Our legal heritage is rich, perhaps too rich. The modern judge looks back to two traditions, each layered over with the work of centuries, each intertwined with the other,but nonetheless distinct. The tradition of Anglo-American common law nears its millennium, offering up a tangle of craft and precedent from different eras. Compared to this, the tradition of American constitutional law is adolescent. And yet it provides the modern world's longest continuing judicial project in public law-one with its own narrative structure, decisive precedents, and cautionary tales. Given this embarrassment of riches, each judge, each era, must confront its own task of integration: how to organize common law and constitutional law into a meaningful whole?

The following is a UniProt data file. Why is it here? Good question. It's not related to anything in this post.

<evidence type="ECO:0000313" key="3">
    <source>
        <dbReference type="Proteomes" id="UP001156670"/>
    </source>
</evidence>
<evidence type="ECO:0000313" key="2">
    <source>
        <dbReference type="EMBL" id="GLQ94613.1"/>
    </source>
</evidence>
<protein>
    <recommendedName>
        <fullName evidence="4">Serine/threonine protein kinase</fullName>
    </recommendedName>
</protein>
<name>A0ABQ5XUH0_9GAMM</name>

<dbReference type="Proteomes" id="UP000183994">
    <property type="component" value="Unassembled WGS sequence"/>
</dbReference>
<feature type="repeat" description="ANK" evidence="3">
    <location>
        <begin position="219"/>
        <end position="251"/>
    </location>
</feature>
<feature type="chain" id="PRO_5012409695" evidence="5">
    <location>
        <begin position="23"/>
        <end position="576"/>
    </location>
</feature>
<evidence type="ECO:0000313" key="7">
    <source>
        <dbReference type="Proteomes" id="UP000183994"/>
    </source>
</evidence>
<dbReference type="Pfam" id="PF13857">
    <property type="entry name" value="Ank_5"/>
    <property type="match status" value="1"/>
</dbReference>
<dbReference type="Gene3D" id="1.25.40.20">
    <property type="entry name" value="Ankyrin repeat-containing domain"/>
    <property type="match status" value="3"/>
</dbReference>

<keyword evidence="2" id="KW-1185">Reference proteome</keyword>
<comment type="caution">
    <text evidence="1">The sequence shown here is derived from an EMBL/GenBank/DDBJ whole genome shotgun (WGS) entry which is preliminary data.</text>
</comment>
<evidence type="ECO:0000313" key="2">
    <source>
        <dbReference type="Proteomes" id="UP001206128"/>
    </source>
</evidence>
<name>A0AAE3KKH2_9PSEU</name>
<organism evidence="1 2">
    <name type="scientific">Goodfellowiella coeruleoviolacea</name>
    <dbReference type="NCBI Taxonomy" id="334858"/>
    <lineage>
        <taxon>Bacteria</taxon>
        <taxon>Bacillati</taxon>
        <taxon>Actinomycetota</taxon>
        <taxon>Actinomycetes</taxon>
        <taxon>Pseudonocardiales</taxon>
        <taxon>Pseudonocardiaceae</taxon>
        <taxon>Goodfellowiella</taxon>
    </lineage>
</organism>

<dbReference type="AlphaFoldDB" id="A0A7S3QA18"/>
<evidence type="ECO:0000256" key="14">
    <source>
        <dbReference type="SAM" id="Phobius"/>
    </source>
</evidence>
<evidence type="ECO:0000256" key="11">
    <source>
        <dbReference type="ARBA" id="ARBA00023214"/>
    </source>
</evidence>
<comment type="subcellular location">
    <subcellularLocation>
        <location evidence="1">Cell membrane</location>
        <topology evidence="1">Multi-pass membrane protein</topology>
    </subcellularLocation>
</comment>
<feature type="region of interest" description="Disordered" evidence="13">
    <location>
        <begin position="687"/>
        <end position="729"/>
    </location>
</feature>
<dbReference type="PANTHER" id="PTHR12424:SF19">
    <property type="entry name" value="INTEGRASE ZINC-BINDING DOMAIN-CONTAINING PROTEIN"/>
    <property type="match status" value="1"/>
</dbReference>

Date of Authorship for this Version
Ackerman, Bruce, "The Common Law Constitution of John Marshall Harlan" (1991). Faculty Scholarship Series. 138.